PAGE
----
- The Washington Times - Tuesday, July 19, 2016

CLEVELAND — House Speaker Paul D. Ryan, hoping to unite a clearly divided GOP, offered a full-throated defense of his party’s ideas late Tuesday, saying the only way to fight poverty, repeal Obamacare and offer a “better way” to America is to banish a “third Obama term” by dismissing Hillary Clinton and linking arms with Donald Trump.

Mr. Ryan, the highest-ranking Republican in government, started with a crowd-pleasing prediction: When the next State of the Union Address is delivered, “You’ll find me right there on the rostrum with Vice President Mike Pence and President Donald Trump.”

Moments later, he capped off his star turn in Cleveland with a rousing call to make that scene possible.

“Fellow Republicans, what we have begun here, let’s see this thing through — let’s win this thing,” he said, drawing raucous cheers from the hall.

In between, Mr. Ryan prosecuted his case against Mrs. Clinton and progressive ideas that, he said, never seem to deliver progress and instead leave poverty and stagnating wages in their wake.

He said 2016 will be “the year America moves on” instead of extending President Obama’s agenda and electing another Clinton as president.

But he also urged Republicans to explain what they’re for, echoing a case he’s made in the months since he replaced former Speaker John A. Boehner on a platform of party unity last fall.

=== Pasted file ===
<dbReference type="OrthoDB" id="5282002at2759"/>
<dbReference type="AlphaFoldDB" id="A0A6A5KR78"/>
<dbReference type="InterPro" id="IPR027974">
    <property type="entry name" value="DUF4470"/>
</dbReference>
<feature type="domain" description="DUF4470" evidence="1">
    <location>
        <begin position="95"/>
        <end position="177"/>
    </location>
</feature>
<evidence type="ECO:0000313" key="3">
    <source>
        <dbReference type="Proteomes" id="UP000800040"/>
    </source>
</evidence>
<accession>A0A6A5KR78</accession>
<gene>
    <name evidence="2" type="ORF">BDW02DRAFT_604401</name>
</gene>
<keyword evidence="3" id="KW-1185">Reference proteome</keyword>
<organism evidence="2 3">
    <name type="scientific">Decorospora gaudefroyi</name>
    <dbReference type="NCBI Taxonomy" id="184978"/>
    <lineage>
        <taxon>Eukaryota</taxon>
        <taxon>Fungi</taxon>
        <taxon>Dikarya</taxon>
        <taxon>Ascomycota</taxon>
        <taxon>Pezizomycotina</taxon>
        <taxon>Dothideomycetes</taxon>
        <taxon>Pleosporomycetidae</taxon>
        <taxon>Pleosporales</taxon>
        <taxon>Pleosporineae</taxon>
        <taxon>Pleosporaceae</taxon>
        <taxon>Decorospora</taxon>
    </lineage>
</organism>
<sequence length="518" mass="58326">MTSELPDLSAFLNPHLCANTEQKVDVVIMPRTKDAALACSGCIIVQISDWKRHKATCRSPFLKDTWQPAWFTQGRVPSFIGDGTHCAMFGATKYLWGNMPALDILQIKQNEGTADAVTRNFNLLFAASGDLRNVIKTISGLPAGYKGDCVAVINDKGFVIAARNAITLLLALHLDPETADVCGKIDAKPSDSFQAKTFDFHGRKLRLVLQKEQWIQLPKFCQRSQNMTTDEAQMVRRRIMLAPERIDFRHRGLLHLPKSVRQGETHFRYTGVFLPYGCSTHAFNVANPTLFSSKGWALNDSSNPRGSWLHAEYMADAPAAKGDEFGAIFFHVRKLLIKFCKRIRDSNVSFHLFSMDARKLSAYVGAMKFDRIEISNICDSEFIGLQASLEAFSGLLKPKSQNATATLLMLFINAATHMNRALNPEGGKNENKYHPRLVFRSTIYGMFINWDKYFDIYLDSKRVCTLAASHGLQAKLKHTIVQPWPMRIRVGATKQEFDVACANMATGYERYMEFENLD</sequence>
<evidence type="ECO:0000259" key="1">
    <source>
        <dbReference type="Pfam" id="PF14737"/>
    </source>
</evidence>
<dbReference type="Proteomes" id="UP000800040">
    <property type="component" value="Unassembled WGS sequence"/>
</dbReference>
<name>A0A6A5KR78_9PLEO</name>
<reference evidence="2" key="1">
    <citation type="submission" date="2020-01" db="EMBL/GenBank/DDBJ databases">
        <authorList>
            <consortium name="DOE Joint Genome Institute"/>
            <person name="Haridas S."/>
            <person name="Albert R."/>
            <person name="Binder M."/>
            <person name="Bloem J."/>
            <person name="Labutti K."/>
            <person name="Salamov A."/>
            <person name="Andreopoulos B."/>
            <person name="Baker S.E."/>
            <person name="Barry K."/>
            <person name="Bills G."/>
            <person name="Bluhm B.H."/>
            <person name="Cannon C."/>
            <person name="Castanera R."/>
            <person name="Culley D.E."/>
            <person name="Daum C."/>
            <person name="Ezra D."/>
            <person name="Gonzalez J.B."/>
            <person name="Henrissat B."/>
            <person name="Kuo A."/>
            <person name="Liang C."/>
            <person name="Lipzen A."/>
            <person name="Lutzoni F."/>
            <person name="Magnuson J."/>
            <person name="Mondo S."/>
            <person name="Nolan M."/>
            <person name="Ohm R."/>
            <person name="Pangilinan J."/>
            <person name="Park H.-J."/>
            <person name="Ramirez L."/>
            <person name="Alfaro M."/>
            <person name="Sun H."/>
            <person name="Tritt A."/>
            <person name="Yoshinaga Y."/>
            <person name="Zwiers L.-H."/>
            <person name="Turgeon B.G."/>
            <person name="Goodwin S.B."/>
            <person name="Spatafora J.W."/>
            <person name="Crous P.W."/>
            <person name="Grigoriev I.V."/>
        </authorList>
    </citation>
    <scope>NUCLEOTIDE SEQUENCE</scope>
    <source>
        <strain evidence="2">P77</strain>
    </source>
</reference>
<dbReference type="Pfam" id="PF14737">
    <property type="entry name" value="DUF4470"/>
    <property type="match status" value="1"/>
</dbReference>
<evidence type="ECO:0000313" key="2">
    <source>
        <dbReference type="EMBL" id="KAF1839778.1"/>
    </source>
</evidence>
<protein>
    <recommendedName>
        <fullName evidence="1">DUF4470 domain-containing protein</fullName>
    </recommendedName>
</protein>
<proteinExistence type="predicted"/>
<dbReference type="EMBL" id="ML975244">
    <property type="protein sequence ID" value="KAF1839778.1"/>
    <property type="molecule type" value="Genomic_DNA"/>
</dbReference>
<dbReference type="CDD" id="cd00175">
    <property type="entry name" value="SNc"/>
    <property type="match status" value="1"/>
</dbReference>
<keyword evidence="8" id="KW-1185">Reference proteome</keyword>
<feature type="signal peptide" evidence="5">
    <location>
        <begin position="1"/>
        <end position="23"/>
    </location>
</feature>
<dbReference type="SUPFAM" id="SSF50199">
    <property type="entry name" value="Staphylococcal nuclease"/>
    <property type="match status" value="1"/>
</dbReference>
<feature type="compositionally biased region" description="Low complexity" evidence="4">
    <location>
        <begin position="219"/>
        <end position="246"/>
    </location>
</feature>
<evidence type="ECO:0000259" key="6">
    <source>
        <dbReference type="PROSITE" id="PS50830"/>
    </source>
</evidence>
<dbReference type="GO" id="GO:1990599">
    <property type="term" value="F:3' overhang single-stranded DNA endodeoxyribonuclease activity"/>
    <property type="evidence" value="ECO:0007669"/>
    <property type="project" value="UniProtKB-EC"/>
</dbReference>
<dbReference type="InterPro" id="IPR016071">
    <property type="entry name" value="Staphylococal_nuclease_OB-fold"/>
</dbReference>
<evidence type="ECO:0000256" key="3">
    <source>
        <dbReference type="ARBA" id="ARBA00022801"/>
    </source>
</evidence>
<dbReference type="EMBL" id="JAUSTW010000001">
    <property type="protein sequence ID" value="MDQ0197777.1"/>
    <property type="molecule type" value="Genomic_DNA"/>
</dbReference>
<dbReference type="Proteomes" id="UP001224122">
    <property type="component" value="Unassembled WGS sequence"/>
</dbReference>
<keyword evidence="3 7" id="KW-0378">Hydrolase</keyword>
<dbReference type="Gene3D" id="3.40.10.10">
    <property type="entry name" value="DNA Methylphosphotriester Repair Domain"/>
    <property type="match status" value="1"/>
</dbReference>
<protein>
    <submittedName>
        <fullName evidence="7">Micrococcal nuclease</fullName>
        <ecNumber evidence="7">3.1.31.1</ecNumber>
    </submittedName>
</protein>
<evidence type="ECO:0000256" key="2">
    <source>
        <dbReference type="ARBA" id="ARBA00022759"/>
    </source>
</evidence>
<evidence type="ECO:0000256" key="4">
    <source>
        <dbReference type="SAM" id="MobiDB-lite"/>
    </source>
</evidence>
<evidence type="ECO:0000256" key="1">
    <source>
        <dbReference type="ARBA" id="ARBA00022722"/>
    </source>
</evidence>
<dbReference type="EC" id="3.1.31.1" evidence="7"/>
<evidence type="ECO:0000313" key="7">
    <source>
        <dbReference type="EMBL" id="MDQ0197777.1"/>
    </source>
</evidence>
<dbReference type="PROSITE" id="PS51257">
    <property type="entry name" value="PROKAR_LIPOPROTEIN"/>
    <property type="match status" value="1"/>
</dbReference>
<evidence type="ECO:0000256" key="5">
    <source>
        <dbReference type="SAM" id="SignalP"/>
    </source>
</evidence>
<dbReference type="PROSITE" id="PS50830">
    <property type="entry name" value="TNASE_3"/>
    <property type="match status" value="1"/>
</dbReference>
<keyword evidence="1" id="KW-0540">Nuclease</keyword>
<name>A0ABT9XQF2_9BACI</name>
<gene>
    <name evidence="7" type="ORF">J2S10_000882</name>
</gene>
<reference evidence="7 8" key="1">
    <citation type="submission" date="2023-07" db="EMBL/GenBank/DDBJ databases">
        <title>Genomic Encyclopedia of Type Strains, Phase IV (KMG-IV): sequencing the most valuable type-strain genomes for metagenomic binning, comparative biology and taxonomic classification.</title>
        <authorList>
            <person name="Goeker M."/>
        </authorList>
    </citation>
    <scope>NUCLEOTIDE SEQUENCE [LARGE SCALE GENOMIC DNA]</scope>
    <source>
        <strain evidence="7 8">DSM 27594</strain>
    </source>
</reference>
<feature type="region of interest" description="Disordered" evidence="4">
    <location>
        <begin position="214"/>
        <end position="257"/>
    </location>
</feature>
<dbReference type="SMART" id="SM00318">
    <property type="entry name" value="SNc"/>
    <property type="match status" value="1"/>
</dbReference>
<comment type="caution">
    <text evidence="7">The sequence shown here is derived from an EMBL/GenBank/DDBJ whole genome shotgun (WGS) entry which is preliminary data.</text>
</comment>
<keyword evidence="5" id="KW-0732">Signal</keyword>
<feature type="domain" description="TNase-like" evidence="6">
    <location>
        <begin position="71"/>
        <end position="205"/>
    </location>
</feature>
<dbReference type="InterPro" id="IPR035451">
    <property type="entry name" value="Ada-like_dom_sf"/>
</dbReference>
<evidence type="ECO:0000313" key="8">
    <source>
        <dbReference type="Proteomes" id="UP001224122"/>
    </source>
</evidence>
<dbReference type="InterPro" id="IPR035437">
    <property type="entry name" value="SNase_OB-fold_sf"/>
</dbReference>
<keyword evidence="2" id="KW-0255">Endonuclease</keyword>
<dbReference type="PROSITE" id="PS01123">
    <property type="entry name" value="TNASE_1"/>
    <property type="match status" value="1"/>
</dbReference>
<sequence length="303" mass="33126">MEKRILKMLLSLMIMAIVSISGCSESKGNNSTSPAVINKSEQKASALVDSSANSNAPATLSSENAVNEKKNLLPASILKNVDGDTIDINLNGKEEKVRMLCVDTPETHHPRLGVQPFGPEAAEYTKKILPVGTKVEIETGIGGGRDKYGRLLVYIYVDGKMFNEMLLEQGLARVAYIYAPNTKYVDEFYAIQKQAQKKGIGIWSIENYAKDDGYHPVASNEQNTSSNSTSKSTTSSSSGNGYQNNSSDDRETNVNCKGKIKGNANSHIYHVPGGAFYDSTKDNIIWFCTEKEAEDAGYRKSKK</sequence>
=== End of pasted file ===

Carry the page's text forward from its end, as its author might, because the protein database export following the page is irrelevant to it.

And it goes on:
“We know better than to think that Republicans can win only on the failures of Democrats. It still comes down to the contest of ideas. Which is really good news, ladies and gentlemen, because when it’s about ideas, the advantage goes to us,” he said.

Mr. Ryan, who played for time before endorsing Mr. Trump in early June, is touting a six-plank agenda to unify his troops and their nominee around a common set of goals for 2017, even if the mogul himself has offered little, if any, public praise of his prescriptions on health care, the Constitution and an overhaul of the tax code.

The plan, among other things, empowers the legislature against encroaching bureaucrats, slashes corporate and individual tax rates and replaces the Affordable Care Act with market-oriented health reforms.

Dubbed “A Better Way,” the agenda is designed to unify the party, so it left out areas of disagreements within the GOP, such as immigration and trade reforms — two areas where Mr. Ryan clashes with Mr. Trump.

The mogul is still forcing GOP leaders to wade into those very topics, though the speaker’s office says the two men and their staffs have spoken for months about the agenda, and that Mr. Trump appears comfortable with their plans.

The “Better Way” rollout got off to a rocky start, as Mr. Ryan was forced to call out Mr. Trump for criticizing an Indiana-born judge’s Mexican heritage after an unfavorable legal ruling in a lawsuit against one of the mogul’s business ventures.

Saying someone couldn’t do their job because of their heritage, Mr. Ryan said, is “sort of the textbook definition of a racist comment.”

Hours after Mr. Trump sewed up the nomination Tuesday, Mr. Ryan took the first steps toward bridging any lingering divide between the GOP and their unpredictable choice for president.

“So what do you say we unite this party,” he said, “at this crucial moment when unity is everything?”

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